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Redhat Linux Enterprise

Editing a terminal profile -- Run a custom command instead of my shell Custom command:

tail -3000f /home/user1/folder/$PROJECT/folder2/folder3/text.log

When I save it and relaunch, I get:

tail: cannot open `/home/user1/folder/$PROJECT/folder2/folder3/text.log' for reading

When I copy this path directly to another terminal, tailing works fine. Is the custom command auto escaping the $PROJECT variable?

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What are the access rights? (output of ls-l /home/user1/folder/$PROJECT/folder2/folder3/text.log) –  L.R. Oct 4 '11 at 19:16
    
-rw-r--r-- "4 more to go" –  Dirk Oct 4 '11 at 20:16
    
What does that "4 more to go" mean? More improtant question is - what do you want to accomplish with this modification? –  L.R. Oct 4 '11 at 20:47
    
(4 more to go was just SO's character minimum for comments) I want to be able to tail a log upon terminal startup. The path of the file to tail changes from project to project. –  Dirk Oct 4 '11 at 21:04
    
Ok, so where does the command entered in "Editing a terminal profile -- Run a custom command instead of my shell Custom command:" end up? Is it in the ~/.bashrc file? –  L.R. Oct 4 '11 at 21:47
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3 Answers

I assume that you are using gnome-terminal, and that the "custom command" you mention is the custom command which gnome-terminal will run instead of the default shell (usually bash).

Gnome-terminal is a terminal emulator. It has no knowledge of the concept of variables or variable expansion. That is why, if told to execute some string containing $PROJECT, it will do just that, it will not expand $PROJECT. Variable expansion is the work of the shell.

Read the wikipedia articles about terminal and shell to better understand the difference between a terminal and a shell.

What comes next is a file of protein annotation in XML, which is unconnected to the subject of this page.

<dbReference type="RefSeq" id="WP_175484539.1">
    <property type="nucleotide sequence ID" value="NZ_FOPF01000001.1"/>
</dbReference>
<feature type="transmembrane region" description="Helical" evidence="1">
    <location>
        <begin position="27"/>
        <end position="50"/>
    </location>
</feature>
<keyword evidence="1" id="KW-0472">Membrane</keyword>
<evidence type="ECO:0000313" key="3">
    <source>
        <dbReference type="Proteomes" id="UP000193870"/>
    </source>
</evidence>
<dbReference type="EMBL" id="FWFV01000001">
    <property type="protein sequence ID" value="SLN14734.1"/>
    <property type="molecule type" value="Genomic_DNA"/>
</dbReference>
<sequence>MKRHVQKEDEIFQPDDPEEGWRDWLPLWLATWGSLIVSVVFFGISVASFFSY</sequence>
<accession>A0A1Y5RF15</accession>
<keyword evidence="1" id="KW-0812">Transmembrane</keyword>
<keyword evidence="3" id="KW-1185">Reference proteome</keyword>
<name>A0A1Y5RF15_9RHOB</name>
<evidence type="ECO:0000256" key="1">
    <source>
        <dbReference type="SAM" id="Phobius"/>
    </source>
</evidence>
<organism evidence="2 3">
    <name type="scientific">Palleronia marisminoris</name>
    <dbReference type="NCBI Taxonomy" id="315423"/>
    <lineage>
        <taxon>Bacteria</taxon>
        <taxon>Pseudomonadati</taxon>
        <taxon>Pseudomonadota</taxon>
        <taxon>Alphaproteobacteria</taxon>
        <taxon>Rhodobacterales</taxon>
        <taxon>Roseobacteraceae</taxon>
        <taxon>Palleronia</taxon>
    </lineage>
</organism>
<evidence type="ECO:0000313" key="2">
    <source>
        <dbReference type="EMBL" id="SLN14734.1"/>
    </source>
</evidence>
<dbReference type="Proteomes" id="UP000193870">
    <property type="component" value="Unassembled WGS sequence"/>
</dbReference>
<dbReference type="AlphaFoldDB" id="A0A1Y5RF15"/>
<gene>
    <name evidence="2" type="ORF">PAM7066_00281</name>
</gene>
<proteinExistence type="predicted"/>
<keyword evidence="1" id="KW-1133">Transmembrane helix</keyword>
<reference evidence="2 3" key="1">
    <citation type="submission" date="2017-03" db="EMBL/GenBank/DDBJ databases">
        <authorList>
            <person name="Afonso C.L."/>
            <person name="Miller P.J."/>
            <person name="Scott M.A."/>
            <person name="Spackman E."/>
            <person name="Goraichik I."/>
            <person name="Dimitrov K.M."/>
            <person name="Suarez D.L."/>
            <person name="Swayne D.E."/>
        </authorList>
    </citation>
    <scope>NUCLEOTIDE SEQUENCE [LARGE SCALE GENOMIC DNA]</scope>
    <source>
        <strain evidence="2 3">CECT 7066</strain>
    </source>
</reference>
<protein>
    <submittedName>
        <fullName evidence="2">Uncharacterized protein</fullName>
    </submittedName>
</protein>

If I am correct with my assumption, that you are running gnome-terminal with a custom command, then you should use this custom command instead:

bash -c "tail -3000f /home/user1/folder/$PROJECT/folder2/folder3/text.log"

This will tell gnome-terminal to execute bash with some arguments. The arguments will tell bash to execute the command tail with some arguments. Only this time, before executing tail, bash will expand the variable $PROJECT before executing.

Note that starting bash using the paramter -c will cause bash to not read the initialisation files (.bashrc and/or .profile). If $PROJECT is defined in one of those files then the above command might fail because $PROJECT will expand to nothing.

You can force bash to read the initialisation files by using the -l parameter:

bash -l -c "tail -3000f /home/user1/folder/$PROJECT/folder2/folder3/text.log"

Note that bash has this concept of "login shell" and "interactive shell" with some implications on what initialisation files are read. Read this answer for some explanation of the difference.

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Are you putting that command in a file and sourcing the file or making it executable and executing it like a script? It's possible the environment isn't being passed to the script. Is $PROJECT an environment variable (export'ed or setenv'ed) or is it a variable in your current shell?

If you're using bash or sh, you can try export $PROJECT or if you're using csh/tcsh you can try setenv PROJECT=(the value of $PROJECT)

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exported -- i take the /home/user1/.../$PROJECT/... into another terminal and it runs fine. –  Dirk Oct 4 '11 at 20:11
    
it might be that my profile is not being sourced properly on launch of this terminal window... –  Dirk Oct 4 '11 at 20:24
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Just a wild guess - try:

tail -3000f /home/user1/folder/${PROJECT}/folder2/folder3/text.log

It uses variable written as ${PROJECT} instead of $PROJECT. Unfortunately I am not able to test it.

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Nope; it now prints out .../${PRJ_NAME}/... :) –  Dirk Oct 4 '11 at 21:05
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